Blu-ray Cover.jpg

Distributor: Arrow Academy

Release Date: March 28, 2017

Region: Region Free

Length: 02:06:13

Video: 1080P (MPEG-4, AVC)

Main Audio: 2.0 Italian Linear PCM Audio (48 kHz, 16-bit)

Subtitles: English SDH

Ratio: 1.85:1

Bitrate: 34.99 Mbps

Notes: This release includes a DVD edition of the film.


“Property is theft.” -Pierre-Joseph Proudhon

According to Elio Petri, Property is No Longer a Theft. It is a disease. This offbeat and extremely political satire concerns the exploits of a bank employee named Total (Flavio Bucci) who is actually allergic to money. Total’s world spins out of control when he decides to shatter a corrupt and therefore affluent butcher’s universe by taking various trophies that symbolize his wealth and power. The film is a comedy—but this particular brand of humor is always dryer than the Sahara and just as dark. Viewers who enjoy this unique brand of comedy will no doubt enjoy the film—even as it becomes apparent that things aren’t going to end well.


The Presentation:

4 of 5 Stars

Arrow Video houses the Blu-ray and DVD discs in a rather sturdy clear Blu-ray case with a reversible sleeve showcasing newly commissioned artwork by Nathanael Marsh on one side and the film’s original one-sheet design on the other. Surprisingly, the newly commissioned artwork is the superior choice. This reviewer usually opts to flip the sleeve to feature the one sheet art, but this is a rare exception.

There is also an attractive illustrated booklet containing a new essay on the film by Camilla Zamboni entitled “A Grotesque Entanglement of Property, Power, and Desire.” Zamboni’s essay is a scholarly and analytical examination of the film that adds to one’s appreciation of the film. The included still photos and artwork make looking through the booklet that much more enjoyable and add value to the entire package.

[Note: The aforementioned booklet is only included with the first pressing of this particular release.]


The animated menus utilize footage from the film and music from the score. They are reasonably attractive and easy to navigate.


Picture Quality:

4.5 of 5 Stars

Arrow Academy’s high definition transfer is the product of hours of digital restoration work. The included collector’s booklet details the specifics of this restoration:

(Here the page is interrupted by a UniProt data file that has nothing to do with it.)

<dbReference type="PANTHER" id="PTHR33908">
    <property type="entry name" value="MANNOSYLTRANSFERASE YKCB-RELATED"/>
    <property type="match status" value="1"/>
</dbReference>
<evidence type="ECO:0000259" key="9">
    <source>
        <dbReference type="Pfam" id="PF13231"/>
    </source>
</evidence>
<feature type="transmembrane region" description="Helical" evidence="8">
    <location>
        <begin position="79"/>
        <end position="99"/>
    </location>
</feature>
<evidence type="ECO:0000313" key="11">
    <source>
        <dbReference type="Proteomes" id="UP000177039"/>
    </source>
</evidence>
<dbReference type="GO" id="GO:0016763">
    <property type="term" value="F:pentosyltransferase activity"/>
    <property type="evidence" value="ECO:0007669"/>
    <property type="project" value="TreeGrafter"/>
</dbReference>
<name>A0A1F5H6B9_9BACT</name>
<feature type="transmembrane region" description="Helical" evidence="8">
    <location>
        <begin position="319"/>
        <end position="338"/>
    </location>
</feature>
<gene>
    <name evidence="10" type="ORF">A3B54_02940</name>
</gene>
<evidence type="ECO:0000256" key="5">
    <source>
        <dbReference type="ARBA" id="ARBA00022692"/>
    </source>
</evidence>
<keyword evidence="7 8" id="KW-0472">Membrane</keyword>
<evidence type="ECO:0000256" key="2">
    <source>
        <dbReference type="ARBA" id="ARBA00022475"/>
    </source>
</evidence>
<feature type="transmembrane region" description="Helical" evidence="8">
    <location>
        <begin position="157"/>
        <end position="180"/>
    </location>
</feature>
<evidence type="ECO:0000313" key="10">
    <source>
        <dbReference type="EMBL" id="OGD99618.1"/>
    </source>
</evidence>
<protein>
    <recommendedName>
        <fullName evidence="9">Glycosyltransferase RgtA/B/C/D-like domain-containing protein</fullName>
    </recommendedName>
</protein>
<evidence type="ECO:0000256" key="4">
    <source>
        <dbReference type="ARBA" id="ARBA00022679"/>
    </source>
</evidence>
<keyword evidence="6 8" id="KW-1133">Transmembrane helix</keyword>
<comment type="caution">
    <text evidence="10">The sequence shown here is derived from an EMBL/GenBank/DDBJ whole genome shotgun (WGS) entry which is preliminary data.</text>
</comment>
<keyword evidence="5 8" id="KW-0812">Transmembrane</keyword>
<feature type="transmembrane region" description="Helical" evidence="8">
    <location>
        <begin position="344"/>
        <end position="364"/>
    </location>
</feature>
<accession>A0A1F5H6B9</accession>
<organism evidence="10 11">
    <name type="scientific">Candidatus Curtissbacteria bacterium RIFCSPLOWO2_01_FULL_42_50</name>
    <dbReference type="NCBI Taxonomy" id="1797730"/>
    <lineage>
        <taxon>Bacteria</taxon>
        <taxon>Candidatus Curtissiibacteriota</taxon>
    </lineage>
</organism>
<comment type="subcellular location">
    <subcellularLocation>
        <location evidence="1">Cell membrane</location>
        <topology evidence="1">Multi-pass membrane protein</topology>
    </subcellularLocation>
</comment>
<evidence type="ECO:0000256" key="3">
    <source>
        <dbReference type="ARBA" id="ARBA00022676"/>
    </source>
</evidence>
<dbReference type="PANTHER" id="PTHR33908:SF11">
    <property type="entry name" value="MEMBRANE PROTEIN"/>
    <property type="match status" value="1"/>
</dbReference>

Property is No Longer a Theft (La proprietà non è più un furto) was restored on behalf of The Museo Nazionale del Cinema, Torino and the Cineteca di Bologna from the original negative. The film was scanned at 4K resolution from the original camera negative and digitally restored in 2K resolution. The audio was sourced and restored from the optical negative. All restoration work was completed at L’Immagine Ritrovata, Bologna.” –Collector’s Booklet

These efforts in addition to Arrow’s maxed out bitrate provide an impressive image that is both clean and detailed. In fact, the level of detail is surprising considering that this is a film made in Italy in the 1970s. These are especially noticeable in the medium shots and close-ups. What’s more, the image showcases an admirable amount of depth and certain scenes showcase rather vibrant coloring. The there is a nice natural-looking layer of grain that adds a film-like texture to the image without becoming unwieldy.


Sound Quality:

4 of 5 Stars

Arrow’s 2.0 Italian linear PCM audio mix isn’t as dynamic as some of the more robust contemporary mixes coming out on Blu-ray, but it serves the film nicely and seems to be a clean and faithful reproduction of the film’s original mix. The lossless nature of the mix assures that compression issues never plague the track while giving the various elements (dialogue, effects, and Ennio Morricone’s score) some room to breathe.


Special Features:

4 of 5 Stars

At a glance, Arrow Academy’s supplemental package might look a bit anemic when compared to some of their other releases, but looks can be deceiving. The disc includes 1 hour, 6 minutes, and 24 seconds worth of pertinent video-based interviews and each is well worth the viewer’s time. Each interview is in Italian with English subtitles.

Interview with Claudio Mancini (Producer) – (23:33)

The most substantial and interesting of the three interviews is the one with Claudio Mancini who remembers working with Elio Petri and some of the challenges they had to overcome during the production (including one involving striking workers on another set). He also reveals that some of the film’s success was probably due to some of Daria Nicolodi sexier scenes. The entire conversation makes for an informative and surprisingly breezy twenty-three-and-a-half minutes.

Interview with Flavio Bucci (Actor) – (19:46)

Flavio Bucci is on hand to give an actor’s perspective about the production and his revelations are almost as engaging as Mancini’s as he too shares his memories about working with Elio Petri on the film.

Interview with Pierantonio Mecacci (Make-up Artist) – (23:05)

Pierantonio Mecacci—who has worked on a number of films by Dario Argento—worked on Property is No Longer a Theft as a make-up artist. His interview offers yet another perspective on the film’s production and should interest fans of the film.


Final Words:

Those who wish to experience a political satire saturated with an abundance of black comedy should check out this somewhat obscure Italian classic!

Review by: Devon Powell

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